Where could new space startups play a larger role in asteroid exploration?

There are a lot of innovations which are required because we need to really improve our tool designs for interacting. There are many challenges. The first one is close proximity operations, because when we go to see a small body and in particular, if you want to extract resources, you need to interact with them and do live or close proximity operations in an environment where gravity is not uniform. 

These are the kinds of scenarios where you need to improve your capabilities of autonomous navigation for instance, because if you go far away at some point, you cannot control your spacecraft. You also need to have machine learning for instance, surface tracking, recognition. There is also what to do in terms of how to interact, and I know there are a lot of startups looking into that. Some of them unfortunately don’t have the knowledge of the difficulties. 

Besides financial gain, what can and will Earth gain from the exploration of asteroids? 

I am Science Team Co-I of the sample return space mission Hayabusa 2 (JAXA, Japan)  [editor’s note: which arrived on the Ryugu asteroid in 2018]. There are two samples that we already analysed in which we identified more than 20 amino acids. The point is to understand what they tell us about the origin of our solar system, and also what is the role of asteroids in the emergence of life on earth. The two samples are carbon rich, rich in organic material, and water and we want to check what this organic material looks like whether it’s compatible with our organic matter. Because according to some scenarios developed by my team in Nice, at the end of the earth’s formation we predicted there were a lot of asteroid impacts. And maybe these impacts brought the elements that made life emerge.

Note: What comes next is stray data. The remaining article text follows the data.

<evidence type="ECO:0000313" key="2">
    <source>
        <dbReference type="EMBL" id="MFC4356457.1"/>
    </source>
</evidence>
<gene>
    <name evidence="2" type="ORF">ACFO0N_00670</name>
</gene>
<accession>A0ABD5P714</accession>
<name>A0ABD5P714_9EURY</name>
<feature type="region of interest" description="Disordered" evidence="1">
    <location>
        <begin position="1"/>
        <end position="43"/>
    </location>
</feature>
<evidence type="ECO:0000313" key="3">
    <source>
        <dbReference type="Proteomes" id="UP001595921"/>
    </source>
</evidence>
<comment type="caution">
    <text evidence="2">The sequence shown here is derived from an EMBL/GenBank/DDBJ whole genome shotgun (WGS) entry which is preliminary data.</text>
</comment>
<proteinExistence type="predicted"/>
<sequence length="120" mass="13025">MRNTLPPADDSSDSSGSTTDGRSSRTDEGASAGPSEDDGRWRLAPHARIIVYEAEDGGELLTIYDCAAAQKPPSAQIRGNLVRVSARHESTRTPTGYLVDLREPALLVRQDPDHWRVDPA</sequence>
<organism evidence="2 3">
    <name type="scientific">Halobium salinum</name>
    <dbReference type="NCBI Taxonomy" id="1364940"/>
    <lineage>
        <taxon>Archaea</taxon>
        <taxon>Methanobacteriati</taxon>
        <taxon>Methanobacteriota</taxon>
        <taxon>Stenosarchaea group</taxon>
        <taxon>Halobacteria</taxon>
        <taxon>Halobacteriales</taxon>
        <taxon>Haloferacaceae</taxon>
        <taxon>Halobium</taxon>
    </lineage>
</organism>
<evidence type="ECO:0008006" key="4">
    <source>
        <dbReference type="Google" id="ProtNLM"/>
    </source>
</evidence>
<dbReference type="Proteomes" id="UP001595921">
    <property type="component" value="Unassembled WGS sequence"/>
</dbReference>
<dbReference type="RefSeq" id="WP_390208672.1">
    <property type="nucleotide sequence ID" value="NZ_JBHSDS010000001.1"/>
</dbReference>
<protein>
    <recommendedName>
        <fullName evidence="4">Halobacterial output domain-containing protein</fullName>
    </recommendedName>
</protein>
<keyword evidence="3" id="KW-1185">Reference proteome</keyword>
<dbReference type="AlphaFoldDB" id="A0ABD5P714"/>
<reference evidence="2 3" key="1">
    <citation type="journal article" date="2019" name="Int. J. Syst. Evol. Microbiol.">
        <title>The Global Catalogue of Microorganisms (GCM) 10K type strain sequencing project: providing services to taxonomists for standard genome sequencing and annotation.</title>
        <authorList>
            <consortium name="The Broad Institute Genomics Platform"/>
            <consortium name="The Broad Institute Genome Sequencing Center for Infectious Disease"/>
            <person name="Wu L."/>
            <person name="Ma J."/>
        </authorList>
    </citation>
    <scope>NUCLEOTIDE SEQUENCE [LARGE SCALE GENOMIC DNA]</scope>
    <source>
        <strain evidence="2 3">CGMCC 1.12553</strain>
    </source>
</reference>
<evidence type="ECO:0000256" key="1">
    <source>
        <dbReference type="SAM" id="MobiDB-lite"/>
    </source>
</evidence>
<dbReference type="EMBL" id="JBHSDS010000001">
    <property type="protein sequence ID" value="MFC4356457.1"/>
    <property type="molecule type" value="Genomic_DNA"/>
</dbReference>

Dr Patrick Michel is a planetary scientist and research director for the CNRS, principal investigator for the Hera Mission with the European Space Agency. In addition to his current duties at CNRS, Dr Michel is also the PI of the ESA Hera mission that will measure the deflection of the secondary of a binary asteroid as a result of the impact of the NASA DART spacecraft in 2022. He is also PI of the project NEO-MAPP (Near-Earth Object Modeling and Payload for Protection) funded by the H2020 program of the European Commission and co-PI of the CNES-DLR rover that will be deployed by the JAXA MMX mission on Phobos, one of the Martian moons, in 2026. Dr Michel also serves on several committees including the Space Program Committee (SPC) of CNES and the NEOMAP Committee (Near-Earth Object Mission Observatory Panel) of the European Space Agency. Hear Dr Michel speaking during Asteroid Day Live on 30 June.